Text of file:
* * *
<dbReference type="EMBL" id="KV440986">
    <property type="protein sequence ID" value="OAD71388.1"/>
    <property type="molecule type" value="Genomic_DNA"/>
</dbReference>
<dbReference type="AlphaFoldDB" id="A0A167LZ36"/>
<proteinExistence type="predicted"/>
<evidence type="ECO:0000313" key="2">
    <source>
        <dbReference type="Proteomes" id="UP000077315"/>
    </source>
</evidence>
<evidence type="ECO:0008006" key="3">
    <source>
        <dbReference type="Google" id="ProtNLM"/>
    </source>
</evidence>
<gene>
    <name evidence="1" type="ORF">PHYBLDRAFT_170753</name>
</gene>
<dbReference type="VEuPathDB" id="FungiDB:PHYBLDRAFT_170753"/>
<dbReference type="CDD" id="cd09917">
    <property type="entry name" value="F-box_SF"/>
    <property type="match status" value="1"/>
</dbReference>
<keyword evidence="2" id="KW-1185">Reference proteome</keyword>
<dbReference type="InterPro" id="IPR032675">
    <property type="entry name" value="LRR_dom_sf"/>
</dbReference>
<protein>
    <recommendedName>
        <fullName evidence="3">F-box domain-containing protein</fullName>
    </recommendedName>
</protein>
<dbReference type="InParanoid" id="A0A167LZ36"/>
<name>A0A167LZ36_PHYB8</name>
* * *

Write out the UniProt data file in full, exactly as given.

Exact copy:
<dbReference type="EMBL" id="KV440986">
    <property type="protein sequence ID" value="OAD71388.1"/>
    <property type="molecule type" value="Genomic_DNA"/>
</dbReference>
<dbReference type="AlphaFoldDB" id="A0A167LZ36"/>
<proteinExistence type="predicted"/>
<evidence type="ECO:0000313" key="2">
    <source>
        <dbReference type="Proteomes" id="UP000077315"/>
    </source>
</evidence>
<evidence type="ECO:0008006" key="3">
    <source>
        <dbReference type="Google" id="ProtNLM"/>
    </source>
</evidence>
<gene>
    <name evidence="1" type="ORF">PHYBLDRAFT_170753</name>
</gene>
<dbReference type="VEuPathDB" id="FungiDB:PHYBLDRAFT_170753"/>
<dbReference type="CDD" id="cd09917">
    <property type="entry name" value="F-box_SF"/>
    <property type="match status" value="1"/>
</dbReference>
<keyword evidence="2" id="KW-1185">Reference proteome</keyword>
<dbReference type="InterPro" id="IPR032675">
    <property type="entry name" value="LRR_dom_sf"/>
</dbReference>
<protein>
    <recommendedName>
        <fullName evidence="3">F-box domain-containing protein</fullName>
    </recommendedName>
</protein>
<dbReference type="InParanoid" id="A0A167LZ36"/>
<name>A0A167LZ36_PHYB8</name>